I just finished reading yet another article about foods to stay away from. The parade of information or misinformation is practically a daily event. At this point in time it’s clear to me that I should be dead, and those that came before me, i.e., my mother, grandmother, grandfather, and great grandmother should have died long before their time. They ate cheese daily, drank lots of wine, had sausage at least once a week and or meatballs, and heavy doses of spaghetti. Their diet also included lots of veggies and fruits, which might have helped cancel out the aforementioned foods, many of which are considered to be unfit for human consumption. They all lived into their nineties or beyond despite their dietary choices. We could use the excuse that the food they ate was less contaminated, but I recall going with my grandmother to buy a chicken from a woman who raised them and I was scared out of my mind. I felt as if I had entered “hell for hens”! I did not see one sanitary measure in place. In fact I doubt that the owner bathed but once a year, if that. She resembled one of the witches in Macbeth with her long scraggly hair and missing teeth. I doubt if any government official had ever seen the inside of her establishment. If they had they would have put her and her chickens on a list for the ten most wanted food terrorists. In fact I would have to say that almost every store we went into lacked any regulatory process. In spite of it all most individuals I grew up with thrived. I don’t remember any discussions during dinner about how we shouldn’t be eating certain foods, nor did I hear whether they were going to extend life, repair cells, improve hearing or give us laser vision. I do remember having a lot of fun talking about crazy relatives or neighbors, who stopped by often, and feeling incredibly blessed to be eating my grandmothers cooking. You see in “those days” families lived together whether you liked it or not. I think it’s great to have progressed to a place where we are able to have more information about what we eat and how it effects us. However, what we all need more of is taking the time to eat and to enjoy what we’re eating. It’s also much more fun and a lot healthier to share our food with those we care about. It might just be that sausage, meatballs and cheese are not what’s killing us, but the fact that we text and e-mail while we’re eating them.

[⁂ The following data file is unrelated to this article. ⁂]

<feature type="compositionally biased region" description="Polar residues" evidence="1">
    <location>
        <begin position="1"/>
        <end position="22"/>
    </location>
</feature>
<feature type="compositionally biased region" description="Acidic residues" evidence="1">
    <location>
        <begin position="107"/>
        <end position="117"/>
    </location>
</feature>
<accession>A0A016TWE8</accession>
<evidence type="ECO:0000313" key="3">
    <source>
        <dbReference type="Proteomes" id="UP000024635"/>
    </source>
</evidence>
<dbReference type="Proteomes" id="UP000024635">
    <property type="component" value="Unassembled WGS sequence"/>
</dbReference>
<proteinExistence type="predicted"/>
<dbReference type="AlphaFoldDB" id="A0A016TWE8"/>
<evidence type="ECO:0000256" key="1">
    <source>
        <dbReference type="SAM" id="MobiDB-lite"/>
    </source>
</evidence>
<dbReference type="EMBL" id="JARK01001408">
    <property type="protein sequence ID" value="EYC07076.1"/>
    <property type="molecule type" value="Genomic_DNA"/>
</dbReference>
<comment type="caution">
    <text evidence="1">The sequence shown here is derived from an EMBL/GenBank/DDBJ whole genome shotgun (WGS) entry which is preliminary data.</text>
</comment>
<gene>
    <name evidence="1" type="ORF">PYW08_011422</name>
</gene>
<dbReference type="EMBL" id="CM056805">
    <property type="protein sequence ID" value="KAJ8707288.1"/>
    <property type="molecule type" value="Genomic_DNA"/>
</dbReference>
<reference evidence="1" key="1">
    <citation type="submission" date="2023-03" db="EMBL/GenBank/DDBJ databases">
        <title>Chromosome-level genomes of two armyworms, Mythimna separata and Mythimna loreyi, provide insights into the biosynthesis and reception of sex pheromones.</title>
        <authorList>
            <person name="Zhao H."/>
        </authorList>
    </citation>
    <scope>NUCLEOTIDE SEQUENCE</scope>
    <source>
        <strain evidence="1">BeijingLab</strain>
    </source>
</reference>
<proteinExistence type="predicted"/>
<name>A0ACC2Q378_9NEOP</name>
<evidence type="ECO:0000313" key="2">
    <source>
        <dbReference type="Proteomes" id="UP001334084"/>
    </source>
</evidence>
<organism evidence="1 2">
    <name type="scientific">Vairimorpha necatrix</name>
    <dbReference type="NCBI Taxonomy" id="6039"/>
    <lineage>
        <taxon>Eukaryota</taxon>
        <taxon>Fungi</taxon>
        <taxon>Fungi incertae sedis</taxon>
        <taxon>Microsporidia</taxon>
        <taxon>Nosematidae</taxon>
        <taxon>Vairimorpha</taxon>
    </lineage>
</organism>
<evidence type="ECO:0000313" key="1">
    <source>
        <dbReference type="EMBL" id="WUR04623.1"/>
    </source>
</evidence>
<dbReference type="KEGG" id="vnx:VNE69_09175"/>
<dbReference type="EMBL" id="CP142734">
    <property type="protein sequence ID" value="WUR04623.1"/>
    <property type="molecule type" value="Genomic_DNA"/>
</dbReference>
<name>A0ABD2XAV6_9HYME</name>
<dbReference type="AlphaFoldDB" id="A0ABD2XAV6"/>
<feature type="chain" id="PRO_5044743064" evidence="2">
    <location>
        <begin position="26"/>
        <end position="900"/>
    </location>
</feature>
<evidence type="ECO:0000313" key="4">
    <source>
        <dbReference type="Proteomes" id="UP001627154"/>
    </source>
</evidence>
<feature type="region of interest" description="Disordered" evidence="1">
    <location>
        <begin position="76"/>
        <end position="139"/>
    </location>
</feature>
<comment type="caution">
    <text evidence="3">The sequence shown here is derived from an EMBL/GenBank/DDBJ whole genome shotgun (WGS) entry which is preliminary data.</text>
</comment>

One of the most confusing elements of modern-day living is the many messages that come at us daily about food. I often think back to my days growing up in Brooklyn, New York, spending hours with my Italian grandmother whose greatest passion was cooking. Meals were considered to be a special part of the day where we gathered as a family to enjoy conversation and the delights of my grandmothers’ cooking. I never heard anyone discuss how the marinara sauce was found to reduce prostate cancer, that the olives were good for your skin, or that white potatoes would elevate your glycemic level. There were looks of dismay if you put too much on your plate, talked with your mouth full, clinked your silverware, or interrupted when someone else was talking. I hardly ever saw an obese person. Being grossly overweight was just not part of the culture. Perhaps it was because snacking was frowned upon. You ate three meals a day and that was it and they never included donuts, French fries, soda, or anything that was smothered in some suspicious looking sauce. Today, you are surrounded by fast food, and barraged by ads for junk food. Other ads tout weight-loss programs, some of which promise you that you can eat anything you want as long as you drink their special elixir and exercise five minutes a day. I love the ones that say you will lose ten to fifteen pounds in the first week. It might happen if you have your head cut off, but otherwise this is nothing more than a scam! Scientists and food activists at Yale University call this a toxic food environment. The sad fact is that certain people are making a lot of money selling foods that are unhealthy. Many of the individuals who were brought up in this culture have become hooked on fatty foods, excessive sugar and lots of salt. Once they are on the path to having illnesses related to their diets, they are put on drugs to lower blood pressure, cholesterol, and insulin levels. The sad fact is that many of these health problems could be solved by paying attention to better dietary habits. Unfortunately health insurance payments don’t go down if you’re at a healthy weight, exercising or monitoring your stress levels. Perhaps it’s time for all of us to recognize that food can be a cure or a curse, and to understand that the old axiom “you are what you eat” is really where it’s at!